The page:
[Foundation-l] What do we do in the event the Foundation fails?

Angela Beesley angela at wikimedia.org
Sun Apr 22 18:54:35 UTC 2007

Here is some more feedback on this issue from Peter Suber, a member of
our advisory board.


---------- Forwarded message ----------
From: Peter Suber <peters at earlham.edu>
Date: Apr 22, 2007 5:10 PM
Subject: Re: [Wikimedia Advisory Board] What do we do in the event the
Foundation fails?
To: advisory at lists.wikimedia.org

Dear Angela,

I don't have any suggestions on the trademark problem.  But I like Ethan's
ideas (esp. about LOCKSS and the Internet Archive) on the
protection/preservation problem.  Here are a few others:

BioMed Central is a publisher of open-access science journals and finds
itself in a similar predicament.

It wants to guarantee its authors and readers that its published articles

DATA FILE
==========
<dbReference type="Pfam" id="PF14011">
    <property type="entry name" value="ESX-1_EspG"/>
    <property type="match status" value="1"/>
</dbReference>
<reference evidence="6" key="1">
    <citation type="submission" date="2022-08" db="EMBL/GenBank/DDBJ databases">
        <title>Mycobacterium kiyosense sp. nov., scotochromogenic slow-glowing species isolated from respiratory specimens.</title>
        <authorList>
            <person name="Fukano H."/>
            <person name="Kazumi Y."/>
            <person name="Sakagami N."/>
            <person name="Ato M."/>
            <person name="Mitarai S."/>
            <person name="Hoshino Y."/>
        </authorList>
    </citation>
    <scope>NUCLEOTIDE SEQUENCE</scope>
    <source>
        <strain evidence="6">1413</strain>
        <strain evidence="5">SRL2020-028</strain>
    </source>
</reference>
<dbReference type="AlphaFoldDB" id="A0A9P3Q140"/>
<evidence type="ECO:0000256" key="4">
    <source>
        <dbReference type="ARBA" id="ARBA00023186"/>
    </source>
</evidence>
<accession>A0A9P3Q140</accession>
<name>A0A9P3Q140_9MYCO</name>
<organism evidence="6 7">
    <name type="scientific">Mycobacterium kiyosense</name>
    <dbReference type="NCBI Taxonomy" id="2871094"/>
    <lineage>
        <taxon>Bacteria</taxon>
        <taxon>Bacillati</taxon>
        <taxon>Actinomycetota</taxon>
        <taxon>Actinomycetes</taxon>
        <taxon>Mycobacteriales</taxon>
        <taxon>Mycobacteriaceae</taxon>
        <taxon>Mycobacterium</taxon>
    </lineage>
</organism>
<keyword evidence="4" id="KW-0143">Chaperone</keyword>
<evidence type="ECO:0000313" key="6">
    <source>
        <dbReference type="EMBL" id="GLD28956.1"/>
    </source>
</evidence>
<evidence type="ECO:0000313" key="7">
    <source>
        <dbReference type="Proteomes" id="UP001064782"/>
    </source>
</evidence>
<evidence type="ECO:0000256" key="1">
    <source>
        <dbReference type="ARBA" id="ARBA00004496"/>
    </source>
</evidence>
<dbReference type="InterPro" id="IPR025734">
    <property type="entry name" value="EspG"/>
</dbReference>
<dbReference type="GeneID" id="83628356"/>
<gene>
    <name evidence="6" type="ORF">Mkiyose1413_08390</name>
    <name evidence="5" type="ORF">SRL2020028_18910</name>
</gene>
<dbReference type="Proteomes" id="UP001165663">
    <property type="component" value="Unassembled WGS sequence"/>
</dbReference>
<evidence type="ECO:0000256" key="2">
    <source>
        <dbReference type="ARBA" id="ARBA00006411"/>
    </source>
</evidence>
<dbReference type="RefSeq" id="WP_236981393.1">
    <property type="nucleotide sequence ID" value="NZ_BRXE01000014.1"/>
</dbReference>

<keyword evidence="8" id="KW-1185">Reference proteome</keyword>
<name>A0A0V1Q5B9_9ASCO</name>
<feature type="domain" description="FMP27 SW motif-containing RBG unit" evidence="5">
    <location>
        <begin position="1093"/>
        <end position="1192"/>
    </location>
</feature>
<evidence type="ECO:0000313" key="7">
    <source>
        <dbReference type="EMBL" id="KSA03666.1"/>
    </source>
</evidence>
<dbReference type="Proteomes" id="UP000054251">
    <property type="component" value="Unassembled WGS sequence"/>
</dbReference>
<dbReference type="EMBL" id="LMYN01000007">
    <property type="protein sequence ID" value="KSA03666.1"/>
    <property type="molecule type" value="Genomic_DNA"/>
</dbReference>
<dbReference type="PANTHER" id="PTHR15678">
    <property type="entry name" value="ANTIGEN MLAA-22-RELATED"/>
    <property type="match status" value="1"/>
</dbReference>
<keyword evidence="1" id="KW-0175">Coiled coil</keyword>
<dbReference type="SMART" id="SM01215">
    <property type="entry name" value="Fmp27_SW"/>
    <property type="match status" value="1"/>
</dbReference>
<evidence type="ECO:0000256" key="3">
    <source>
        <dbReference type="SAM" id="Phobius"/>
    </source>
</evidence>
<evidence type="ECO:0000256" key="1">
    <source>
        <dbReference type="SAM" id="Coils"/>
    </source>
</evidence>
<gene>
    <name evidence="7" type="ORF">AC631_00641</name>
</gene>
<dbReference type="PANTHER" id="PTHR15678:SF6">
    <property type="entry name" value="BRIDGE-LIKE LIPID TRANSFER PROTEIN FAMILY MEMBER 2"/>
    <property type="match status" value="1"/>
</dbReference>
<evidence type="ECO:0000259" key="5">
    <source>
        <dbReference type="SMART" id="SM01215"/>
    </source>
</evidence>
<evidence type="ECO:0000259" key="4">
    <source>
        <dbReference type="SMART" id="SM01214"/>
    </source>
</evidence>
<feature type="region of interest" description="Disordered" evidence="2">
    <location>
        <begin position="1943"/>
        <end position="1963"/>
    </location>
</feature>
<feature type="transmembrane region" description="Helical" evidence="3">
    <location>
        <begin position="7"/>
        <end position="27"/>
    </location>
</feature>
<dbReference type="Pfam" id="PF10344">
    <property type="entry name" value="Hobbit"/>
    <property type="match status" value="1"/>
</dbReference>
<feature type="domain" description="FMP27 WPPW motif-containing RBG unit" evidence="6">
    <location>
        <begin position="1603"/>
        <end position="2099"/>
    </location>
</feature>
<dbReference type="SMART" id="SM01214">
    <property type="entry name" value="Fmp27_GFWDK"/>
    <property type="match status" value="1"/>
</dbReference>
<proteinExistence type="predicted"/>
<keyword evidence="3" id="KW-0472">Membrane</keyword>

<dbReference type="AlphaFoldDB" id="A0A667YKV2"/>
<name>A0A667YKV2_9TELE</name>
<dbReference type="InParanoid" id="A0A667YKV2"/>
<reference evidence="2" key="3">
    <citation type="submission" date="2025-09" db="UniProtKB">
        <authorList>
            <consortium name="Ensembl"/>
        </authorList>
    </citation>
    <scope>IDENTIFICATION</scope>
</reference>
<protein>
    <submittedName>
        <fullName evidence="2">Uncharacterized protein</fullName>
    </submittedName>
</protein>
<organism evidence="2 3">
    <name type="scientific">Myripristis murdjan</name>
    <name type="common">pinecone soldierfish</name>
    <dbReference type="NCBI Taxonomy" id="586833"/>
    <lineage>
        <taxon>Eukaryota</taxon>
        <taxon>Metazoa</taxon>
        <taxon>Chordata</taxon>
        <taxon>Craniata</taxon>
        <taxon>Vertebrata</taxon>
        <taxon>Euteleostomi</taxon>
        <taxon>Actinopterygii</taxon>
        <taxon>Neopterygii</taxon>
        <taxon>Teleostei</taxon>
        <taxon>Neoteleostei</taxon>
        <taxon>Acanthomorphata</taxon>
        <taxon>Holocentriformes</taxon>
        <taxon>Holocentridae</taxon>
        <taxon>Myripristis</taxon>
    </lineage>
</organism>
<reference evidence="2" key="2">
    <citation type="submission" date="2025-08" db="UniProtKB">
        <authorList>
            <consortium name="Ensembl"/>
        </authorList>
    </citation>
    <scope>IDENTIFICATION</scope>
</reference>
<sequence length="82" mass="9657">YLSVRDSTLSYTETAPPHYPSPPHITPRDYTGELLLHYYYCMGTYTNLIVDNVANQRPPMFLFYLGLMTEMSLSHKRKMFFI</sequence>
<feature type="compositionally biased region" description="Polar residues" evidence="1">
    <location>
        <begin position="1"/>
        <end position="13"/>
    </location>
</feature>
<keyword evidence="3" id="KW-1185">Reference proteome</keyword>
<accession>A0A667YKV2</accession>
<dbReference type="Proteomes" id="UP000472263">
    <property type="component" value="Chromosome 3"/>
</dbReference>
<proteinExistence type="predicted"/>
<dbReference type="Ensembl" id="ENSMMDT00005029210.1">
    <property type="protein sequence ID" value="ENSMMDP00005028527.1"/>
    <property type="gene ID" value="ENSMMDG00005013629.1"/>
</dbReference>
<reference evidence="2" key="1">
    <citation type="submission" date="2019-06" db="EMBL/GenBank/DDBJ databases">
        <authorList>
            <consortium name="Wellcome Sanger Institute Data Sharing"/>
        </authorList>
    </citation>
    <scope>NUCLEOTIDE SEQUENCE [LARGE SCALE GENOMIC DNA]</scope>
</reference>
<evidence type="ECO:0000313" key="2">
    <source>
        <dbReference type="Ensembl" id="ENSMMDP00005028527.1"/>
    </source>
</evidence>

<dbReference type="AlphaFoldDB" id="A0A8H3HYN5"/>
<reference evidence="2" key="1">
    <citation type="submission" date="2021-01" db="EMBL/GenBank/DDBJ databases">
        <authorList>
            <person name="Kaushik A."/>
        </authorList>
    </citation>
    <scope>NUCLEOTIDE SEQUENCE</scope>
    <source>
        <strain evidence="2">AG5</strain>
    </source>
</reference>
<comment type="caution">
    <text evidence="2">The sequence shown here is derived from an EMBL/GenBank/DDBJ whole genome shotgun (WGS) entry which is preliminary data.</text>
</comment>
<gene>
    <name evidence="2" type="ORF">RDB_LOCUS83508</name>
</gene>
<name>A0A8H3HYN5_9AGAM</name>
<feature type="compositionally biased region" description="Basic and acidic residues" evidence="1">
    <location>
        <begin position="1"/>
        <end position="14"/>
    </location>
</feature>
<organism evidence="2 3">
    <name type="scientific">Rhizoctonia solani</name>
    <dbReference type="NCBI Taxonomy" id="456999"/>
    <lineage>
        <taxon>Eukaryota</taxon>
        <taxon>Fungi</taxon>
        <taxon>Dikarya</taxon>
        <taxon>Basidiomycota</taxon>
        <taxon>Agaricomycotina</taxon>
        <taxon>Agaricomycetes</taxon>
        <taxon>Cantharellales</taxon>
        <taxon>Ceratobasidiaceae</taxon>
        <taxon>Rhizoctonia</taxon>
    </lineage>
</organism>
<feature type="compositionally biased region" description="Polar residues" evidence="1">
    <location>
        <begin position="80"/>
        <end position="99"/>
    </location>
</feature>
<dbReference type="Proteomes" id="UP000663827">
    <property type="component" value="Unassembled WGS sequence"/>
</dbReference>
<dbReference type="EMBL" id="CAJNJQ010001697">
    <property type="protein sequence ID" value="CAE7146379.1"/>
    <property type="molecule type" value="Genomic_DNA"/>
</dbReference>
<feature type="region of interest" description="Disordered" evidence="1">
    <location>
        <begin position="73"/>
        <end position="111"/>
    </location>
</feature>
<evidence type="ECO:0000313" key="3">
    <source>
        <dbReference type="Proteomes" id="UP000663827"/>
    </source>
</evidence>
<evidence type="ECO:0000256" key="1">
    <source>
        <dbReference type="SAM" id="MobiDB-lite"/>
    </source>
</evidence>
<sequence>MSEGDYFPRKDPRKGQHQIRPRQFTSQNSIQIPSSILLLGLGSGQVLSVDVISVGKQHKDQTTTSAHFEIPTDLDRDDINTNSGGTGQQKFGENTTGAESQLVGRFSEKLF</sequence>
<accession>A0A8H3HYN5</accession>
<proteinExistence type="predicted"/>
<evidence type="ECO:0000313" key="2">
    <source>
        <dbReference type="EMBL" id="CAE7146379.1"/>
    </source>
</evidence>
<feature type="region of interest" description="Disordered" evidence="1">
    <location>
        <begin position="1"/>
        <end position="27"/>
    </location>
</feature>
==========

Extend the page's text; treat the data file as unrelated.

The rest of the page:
will remain OA forever, even if the company should fail or be bought
out.  It has two strategies for this:

First, it deposits all its articles in multiple OA repositories independent
of the company, including PubMed Central (hosted by the U.S. National
Institutes of Health), the National Library of the Netherlands, the Potsdam
University library, and the library of France's Institut de l'Information
Scientifique et Technique.

It also lets any user download a zipped copy of the entire corpus at any
time, primarily for text-mining but incidentally for LOCKSS-like preservation.

Second, it adopted an Open Access Charter to deal with the risks arising
from a change of ownership.  The charter requires the board of trustees to
evaluate any proposed change of ownership; requires the board to disapprove
any change of ownership that cannot guarantee continued OA; and requires
board approval for any change in the board's membership.

Like BMC, the Stanford Encyclopedia of Philosophy is OA and faces the same
set of problems.

It uses one of the strategies mentioned by Ethan:  it archives a snapshot
of the encyclopedia every quarter.  Of course each snapshot is itself
OA.  This not only helps assure the survival of the content, but documents
its evolution.


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